Of late the major players within the deathcore scene have been branching out somewhat and have been testing the water with more ambitious song writing that has had a mixed reception within the media and from fans alike, with Carnifex, Whitechapel and Suicide Silence all being at the helm of this new wave of experimentation and I have reviewed all their latest offerings and liked them all. So it is Australian aural thugs Thy Art Is Murder’s turn to reveal their fourth album now with the return of vocalist CJ McMahon who I must admit I am glad has returned because the band’s live shows that I saw without him were lacklustre to say the least.
Thy Art Is Murder were never about technicality, there are tons of deathcore bands that can compete with technical death metal bands in an Olympics styled event if there was one, no, they are about smashing your head in with as much power as they can both on album and live which they do with equal violence. The moment this album starts with a slam like riff on “Slaves Beyond Death” the intent is clear the album is going to beat you to a pulp as the double bass bulldozes into the song like a slobbering drunk. As ever the production is pristine, which is a going standard these days as the blast beat is punishingly effective as each snare hit sounds like a whip across your face. The first break down riff appears half way in, you didn’t think this album wasn’t going to have any did you, they are the bread and butter of the scene and absolutely essential, especially live when you have several hundred nutters in a pit pretending to be Bruce Lee.
As the album hits “The Son Of Misery” there is a slight twist as the song begins a little slower as you think uh-oh here comes the change, but no fuck that, the song slaps it aside and brandishes a short breakdown riff and gang chant vocal line and subsequent riff break which is excellent ready for the blast beat. The song has a hardcore vocal barrage, before dipping the song into death metal territory complete with a sweeping double bass salvo. That powerhouse approach continues with “Puppetmaster” as this song maintains the deathcore styling complete with the biggest breakdown riff of the album so far, as the vocals take on a myriad of guises as CJ hones the venom of the song perfectly, making the track and the album as a whole so much more hostile to listen to.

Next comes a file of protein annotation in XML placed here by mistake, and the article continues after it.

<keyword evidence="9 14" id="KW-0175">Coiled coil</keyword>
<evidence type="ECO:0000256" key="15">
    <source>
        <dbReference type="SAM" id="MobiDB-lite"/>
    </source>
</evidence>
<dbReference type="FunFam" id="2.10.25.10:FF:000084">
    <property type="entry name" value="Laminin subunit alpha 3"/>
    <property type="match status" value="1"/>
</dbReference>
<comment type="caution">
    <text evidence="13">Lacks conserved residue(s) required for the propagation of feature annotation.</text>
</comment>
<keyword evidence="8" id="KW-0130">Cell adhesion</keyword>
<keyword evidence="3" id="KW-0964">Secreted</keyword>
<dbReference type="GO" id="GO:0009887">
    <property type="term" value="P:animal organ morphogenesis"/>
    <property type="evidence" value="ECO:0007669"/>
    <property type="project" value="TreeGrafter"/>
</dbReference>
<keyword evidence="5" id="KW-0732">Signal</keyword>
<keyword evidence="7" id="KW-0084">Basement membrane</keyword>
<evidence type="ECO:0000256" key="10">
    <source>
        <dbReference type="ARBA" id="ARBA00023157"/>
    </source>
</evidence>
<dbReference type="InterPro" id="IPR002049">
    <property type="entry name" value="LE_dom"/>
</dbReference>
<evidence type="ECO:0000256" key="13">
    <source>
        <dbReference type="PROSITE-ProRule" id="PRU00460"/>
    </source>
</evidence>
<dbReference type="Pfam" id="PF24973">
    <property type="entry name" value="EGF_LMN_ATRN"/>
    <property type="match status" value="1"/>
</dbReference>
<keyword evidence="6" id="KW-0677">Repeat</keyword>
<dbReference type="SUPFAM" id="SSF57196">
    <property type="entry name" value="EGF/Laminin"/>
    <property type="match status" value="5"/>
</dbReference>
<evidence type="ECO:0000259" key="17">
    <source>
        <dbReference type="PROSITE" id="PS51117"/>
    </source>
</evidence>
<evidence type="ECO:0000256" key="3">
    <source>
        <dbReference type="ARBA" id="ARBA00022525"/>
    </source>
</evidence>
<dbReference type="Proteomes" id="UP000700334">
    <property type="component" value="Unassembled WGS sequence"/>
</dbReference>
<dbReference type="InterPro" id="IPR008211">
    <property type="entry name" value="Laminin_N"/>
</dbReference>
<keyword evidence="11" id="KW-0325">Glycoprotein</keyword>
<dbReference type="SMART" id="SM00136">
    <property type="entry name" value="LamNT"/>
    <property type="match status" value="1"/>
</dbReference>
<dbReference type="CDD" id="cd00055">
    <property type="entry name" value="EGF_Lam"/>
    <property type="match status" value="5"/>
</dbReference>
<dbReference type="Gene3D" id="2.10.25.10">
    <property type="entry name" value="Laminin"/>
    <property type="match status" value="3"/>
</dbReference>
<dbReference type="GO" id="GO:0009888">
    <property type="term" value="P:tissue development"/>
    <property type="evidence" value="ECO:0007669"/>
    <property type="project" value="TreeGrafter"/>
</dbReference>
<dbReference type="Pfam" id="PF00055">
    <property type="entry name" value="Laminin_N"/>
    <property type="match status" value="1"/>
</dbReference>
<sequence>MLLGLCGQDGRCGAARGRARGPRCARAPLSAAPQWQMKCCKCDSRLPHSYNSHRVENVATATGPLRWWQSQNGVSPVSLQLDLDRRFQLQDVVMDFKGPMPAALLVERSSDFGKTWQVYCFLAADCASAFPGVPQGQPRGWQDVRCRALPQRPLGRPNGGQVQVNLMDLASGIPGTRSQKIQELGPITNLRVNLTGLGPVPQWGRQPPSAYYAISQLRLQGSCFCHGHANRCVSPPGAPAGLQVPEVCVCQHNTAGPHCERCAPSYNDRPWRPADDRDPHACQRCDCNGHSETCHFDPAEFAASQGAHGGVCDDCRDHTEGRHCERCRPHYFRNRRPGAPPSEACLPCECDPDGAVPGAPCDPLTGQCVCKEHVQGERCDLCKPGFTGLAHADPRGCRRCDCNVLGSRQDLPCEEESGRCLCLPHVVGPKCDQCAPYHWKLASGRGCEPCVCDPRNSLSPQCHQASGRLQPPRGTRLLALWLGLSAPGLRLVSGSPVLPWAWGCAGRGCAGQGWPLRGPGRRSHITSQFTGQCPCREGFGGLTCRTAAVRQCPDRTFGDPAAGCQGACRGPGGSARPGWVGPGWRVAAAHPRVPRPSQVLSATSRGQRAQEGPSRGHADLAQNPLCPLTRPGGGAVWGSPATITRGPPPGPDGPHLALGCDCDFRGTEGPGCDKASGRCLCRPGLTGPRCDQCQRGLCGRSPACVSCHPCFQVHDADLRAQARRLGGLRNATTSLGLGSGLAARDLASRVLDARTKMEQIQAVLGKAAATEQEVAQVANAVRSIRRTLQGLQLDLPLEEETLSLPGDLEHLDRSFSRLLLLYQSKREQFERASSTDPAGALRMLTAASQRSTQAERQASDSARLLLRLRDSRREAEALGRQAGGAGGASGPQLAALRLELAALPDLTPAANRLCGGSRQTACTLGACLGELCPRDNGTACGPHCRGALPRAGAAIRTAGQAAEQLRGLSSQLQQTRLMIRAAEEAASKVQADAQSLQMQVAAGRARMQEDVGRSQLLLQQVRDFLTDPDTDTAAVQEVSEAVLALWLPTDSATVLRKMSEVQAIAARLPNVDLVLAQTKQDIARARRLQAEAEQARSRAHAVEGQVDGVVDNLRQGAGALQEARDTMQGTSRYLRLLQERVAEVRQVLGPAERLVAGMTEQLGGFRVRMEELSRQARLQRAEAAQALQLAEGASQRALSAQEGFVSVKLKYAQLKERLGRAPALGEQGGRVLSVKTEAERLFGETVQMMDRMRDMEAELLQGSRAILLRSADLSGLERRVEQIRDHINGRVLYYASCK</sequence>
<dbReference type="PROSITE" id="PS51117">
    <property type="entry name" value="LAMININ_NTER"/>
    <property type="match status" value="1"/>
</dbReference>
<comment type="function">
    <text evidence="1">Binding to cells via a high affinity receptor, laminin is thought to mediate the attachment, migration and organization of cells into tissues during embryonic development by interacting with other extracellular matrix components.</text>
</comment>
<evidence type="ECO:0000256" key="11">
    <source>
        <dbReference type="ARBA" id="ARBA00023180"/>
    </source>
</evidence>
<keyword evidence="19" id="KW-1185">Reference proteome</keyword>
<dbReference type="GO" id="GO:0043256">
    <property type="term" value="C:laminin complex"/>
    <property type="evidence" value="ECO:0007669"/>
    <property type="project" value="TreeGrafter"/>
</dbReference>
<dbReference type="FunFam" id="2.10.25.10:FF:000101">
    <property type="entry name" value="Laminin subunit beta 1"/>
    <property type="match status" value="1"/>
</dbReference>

“Dear Desolation” starts like a Deicide song, but with the added twist of a slam riff added and is extremely catchy as this tune has tons of different vocals. “Man Is The Enemy”, don’t we know it, as the song is prime time death core skull fracturing mayhem which has a great build up sequence catalysed by the maniacal vocal piece at the start. The wailing guitar hook adds menace as the song pauses momentarily before detonating into semi blasted pace and in some respects as the song evolves it is the most different on the album as it channels its energy via various avenues of guitar work even though the break down riff dominates at one point. I love the grating riff opening on “The Sin Of The Serpent” which has an eerie riff in the background as again the terrifying vocals take centre stage against that whiplashing snare assault. The moody start of “Fire In The Sky” is a red herring as that haunting guitar riff is supplanted by a rabid insatiable ultra-fast onslaught and is probably the fastest song on the album.
In some respects the second half of the album has some tenets of experimentation but they are limited to offering the listener some sound bites of twisted guitar hooks like the opening segue of “Into Chaos We Climb” without sending the song down a crevasse of experimentalism preferring to return it to the confines that the band knows and executes so damn well. Instead of finishing with some sort of weird closer the album again has a glimpse of something different but quickly harnesses what the band does well and deploys effectively but this time reveals a legion of death metal troops but the song does have a slower gloomy aura and gives the ending to the album a sad and despondent ethos, a reflection of album’s title maybe.
As their band may suggest if homicide daresay be a craft of the utmost mastery, then this fourth chapter contains ten lessons in perfecting that artistry.
(9/10 Martin Harris)